Find out the latest indie author news. For FREE.


Jason Zeitler
The Half-Caste
In 1933, a young mixed-race Ceylonese, Vernon Prins, arrives in England to do postgraduate work at the London School of Economics. He becomes politically active and infiltrates the British Fascist Party. He is particularly troubled by the Party's overt antisemitism because one of his closest friends, Saul Maccabee, is Jewish. \tThe novel’s two main themes relate to social justice and human evolution. The title of the novel comes from a term the colonial Dutch used to describe mixed-race Ceylonese. But the term “half-caste” carries other connotations as well, about social status and identity. Vernon, whose father is Dutch and whose mother is Sinhalese, simultaneously inhabits two worlds and can see from both perspectives: the world of white privilege and the world of underprivileged color. It is his Sinhalese heritage that leads Vernon to infiltrate the Fascist Party, and he is able to do so because he looks white. \tAfter Vernon and Saul travel to Ceylon--which comprises Part 2 of the novel--Saul falls in love with Vernon’s sister Minnette. He also gets involved with a Ceylonese socialist party, but because the British government and the moneyed elite do not take kindly to his agitating, Governor Stubbs issues a deportation order against him. Saul defies the order and goes into hiding. An island-wide manhunt ensues, and the novel ends with Saul and Vernon together in the jungle, evading the police.
In Zeitler’s debut historical fiction, Vernon Price, a “half-caste” (he’s half Dutch and half Ceylonese) navigates growing fascism in England and imperialism in Ceylon. Living in a vividly evoked 1930s London, Vernon’s a college student working on his thesis but also part of a fascist group known as the “Jackboots.” Or at least he pretends to be—in truth, he’s a spy reporting back to the opposition. He hates this work, but in the course of it he meets his future love, Zoe, a nurse who soon quits the Jackboots, repulsed by their rhetoric. Meanwhile, Vernon’s best friend, Saul Maccabee, begins standing up against fascism in his writing, all as he grieves his late wife. When Vernon is forced to take a sabbatical and return to Ceylon to face the impending death of his father, Saul accompanies him, having no idea how important he’s about to become to Ceylon’s anti-imperialist movement.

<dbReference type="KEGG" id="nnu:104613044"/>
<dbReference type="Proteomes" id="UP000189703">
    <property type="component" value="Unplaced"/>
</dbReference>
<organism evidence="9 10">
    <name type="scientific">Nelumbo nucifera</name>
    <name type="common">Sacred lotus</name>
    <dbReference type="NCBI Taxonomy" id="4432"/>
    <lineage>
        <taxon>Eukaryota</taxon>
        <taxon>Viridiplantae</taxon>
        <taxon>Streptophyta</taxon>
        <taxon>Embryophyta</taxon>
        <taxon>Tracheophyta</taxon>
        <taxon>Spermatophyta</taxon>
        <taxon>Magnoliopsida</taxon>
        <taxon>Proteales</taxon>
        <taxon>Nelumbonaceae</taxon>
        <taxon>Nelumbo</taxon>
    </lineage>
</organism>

Zeitler does a spectacular job of blending compelling true history, with these fictional lives, whose personal experiences stir a deeper, immersive understanding of the era and of what it takes to push back against humanity’s worst. With crisp prose and cultural sensitivity, the novel offers incisive perspective on the anger, fear, connections, and love that drive people to stand up against hateful ideologies.

Zeitler will also leave readers with a rich understanding of Ceylon, better known as Sri Lanka, the island nation colonized by the British. Through the eyes of Vernon’s family, once owners of a large plantation, and through the eyes of Saul, who knows very little about Ceylon but immerses himself in the culture, The Half-Caste conjures Ceylon with such persuasive power, charting the heartbreaking growth of racial prejudice and a movement, joined by the passionate Saul, who takes on his own nation’s colonial project—and will face terror and tragedy. Although the novel ends abruptly, and more could be told, readers will walk away satisfied, buoyed by these characters who risk it all for what’s right.

Takeaway: Heart-rending novel of standing up to fascism in 1930s Britain and Ceylon.

Comparable Titles: Edie Meidav’s The Far Field, Frank Griffin’s October Day.

Production grades
Cover: A
Design and typography: A
Illustrations: N/A
Editing: A
Marketing copy: A